Tigerquoll seems to be accurately identifying (from his own experience) the potentiating of psychotic acting-out by the effects of institutionalised sadistic abuse. I would add that an individual who takes into military service the emotional damage resulting from a pre-existing emotional history of physical/sexual abuse (e.g. perpetrated within family, extended family or school settings) is inevitably vulnerable to the repetition and revitalising of these experiences (with all the old feelings and ruminations attached to them) in any sadistically abusive training setting that rationalises barbaric practices as par for the course in "making a good soldier".

Surely there is a line to be drawn between soldier training and gratuitous, sadistic abuse - which in my view extends to the practice of multiple tours of duty. As a trauma psychologist (retired) I have treated many vets and have consistently identified positive correlations between preexisting psychological factors and chronic - even occasionally psychotic - levels of post-traumatic stress that can totally unhinge an individual, most especially one prematurely returned to duty. There are endless stories depicting variations on these themes, for example this sorry tale, selected more or less at random: Prosecutors: Army Lt. Col. Robert Underwood tried to hire hitman to kill wife, superior officer of 13 March.

Another astute observation made by tigerquoll concerns the nature of the recruitment process, of which one of the battery of tests apparently explores a recruit's capacity to kill. No doubt this is linked to "in service to king and country" or "to protect home and family" (I am not privy to recruitment procedures), but irrespective of questionnaire details the question is still begged as to why the recruitment process (with its battery of psychological tests) should not be similarly capable of weeding out socially marginalised or psychotically disturbed individuals who may be opportunistically (albeit unconsciously) seeking affiliation or retribution via a career in the military. More crucially, perhaps, we should be asking whether there exists a tacit agenda in the defence forces to embrace the disturbed and the deviant (e.g. because they are likely to make efficient killing machines), given that war and career soldiering are no longer fashionable in affluent contemporary western cultures.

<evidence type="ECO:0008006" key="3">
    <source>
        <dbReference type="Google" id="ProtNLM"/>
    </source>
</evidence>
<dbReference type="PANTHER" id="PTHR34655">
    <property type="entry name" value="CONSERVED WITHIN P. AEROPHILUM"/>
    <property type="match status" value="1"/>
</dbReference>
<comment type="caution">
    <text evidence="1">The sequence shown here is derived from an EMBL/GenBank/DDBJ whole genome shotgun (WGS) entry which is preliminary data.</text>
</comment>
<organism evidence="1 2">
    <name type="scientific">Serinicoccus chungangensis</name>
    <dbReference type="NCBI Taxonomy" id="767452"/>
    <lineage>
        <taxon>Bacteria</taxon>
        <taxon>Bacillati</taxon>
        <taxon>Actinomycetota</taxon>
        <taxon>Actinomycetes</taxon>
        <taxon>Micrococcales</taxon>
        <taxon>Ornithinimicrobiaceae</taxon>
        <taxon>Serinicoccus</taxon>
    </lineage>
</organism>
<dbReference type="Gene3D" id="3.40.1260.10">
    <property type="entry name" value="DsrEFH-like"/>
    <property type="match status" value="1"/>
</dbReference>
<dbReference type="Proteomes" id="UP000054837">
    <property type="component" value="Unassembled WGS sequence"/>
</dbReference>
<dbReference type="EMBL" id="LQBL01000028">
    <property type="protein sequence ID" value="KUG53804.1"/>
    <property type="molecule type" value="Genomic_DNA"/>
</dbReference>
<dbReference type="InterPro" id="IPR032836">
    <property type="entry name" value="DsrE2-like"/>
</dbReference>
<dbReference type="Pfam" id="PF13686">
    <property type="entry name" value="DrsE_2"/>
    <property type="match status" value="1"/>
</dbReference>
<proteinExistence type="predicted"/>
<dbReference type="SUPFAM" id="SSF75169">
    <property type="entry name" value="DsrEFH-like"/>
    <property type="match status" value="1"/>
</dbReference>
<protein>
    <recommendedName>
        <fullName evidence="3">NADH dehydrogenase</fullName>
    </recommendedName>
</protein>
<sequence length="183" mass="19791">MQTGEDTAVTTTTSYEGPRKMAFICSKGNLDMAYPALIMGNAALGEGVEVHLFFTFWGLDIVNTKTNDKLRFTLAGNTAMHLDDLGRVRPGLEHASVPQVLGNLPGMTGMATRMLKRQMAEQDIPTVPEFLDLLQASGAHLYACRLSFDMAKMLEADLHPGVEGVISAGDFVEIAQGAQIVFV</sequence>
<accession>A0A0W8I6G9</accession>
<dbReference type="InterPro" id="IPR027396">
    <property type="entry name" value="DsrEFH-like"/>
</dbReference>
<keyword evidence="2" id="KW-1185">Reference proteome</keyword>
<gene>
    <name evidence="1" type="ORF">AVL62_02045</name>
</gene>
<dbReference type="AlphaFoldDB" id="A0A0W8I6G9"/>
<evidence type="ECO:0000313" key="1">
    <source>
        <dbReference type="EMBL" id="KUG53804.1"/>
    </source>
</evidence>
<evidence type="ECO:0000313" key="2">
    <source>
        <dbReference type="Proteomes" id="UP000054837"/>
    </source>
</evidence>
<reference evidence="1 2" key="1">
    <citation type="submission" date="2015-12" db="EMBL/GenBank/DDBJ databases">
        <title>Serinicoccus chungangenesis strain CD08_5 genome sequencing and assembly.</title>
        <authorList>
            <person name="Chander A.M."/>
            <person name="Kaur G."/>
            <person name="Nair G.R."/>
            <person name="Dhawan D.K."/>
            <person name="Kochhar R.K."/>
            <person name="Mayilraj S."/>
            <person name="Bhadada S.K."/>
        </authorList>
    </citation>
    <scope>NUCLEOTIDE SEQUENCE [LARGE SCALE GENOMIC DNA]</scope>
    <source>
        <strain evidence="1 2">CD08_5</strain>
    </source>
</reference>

The principle of "overdetermination" is clearly at play here, where no single factor is capable of precipitating psychopathic behaviour, which requires a series of determining factors or variables to reach critical mass. Nonetheless, given that it is the poor and marginalised who, at least in the US, seem most vulnerable to the jingoistic anthems of recruitment drives, with economic downturns traditionally seeing a boost in numbers (Defence force recruitment on the ropes of 11 May 2009 by Greg Callaghan), it stands to reason that (at the risk of depopulating the forces!) at least some mitigation of a broad range of potentially deviant (if not homicidal) behaviours among defence personnel may be achieved by incorporating more sensitive psychological testing into recruitment procedures in the first instance.

Robert Bales' "murderous rampage" has set back ten years of international diplomacy, soured already poor relations between the US and Afghanistan, and has increased instability in the region - responsibility for which can be placed squarely upon the American military establishment for returning a psychotically traumatised Bales to his fourth tour of duty.

The defence department should start listening before history repeats itself here in Australia.

Thank you, tigerquoll - this is just the tip of the iceberg.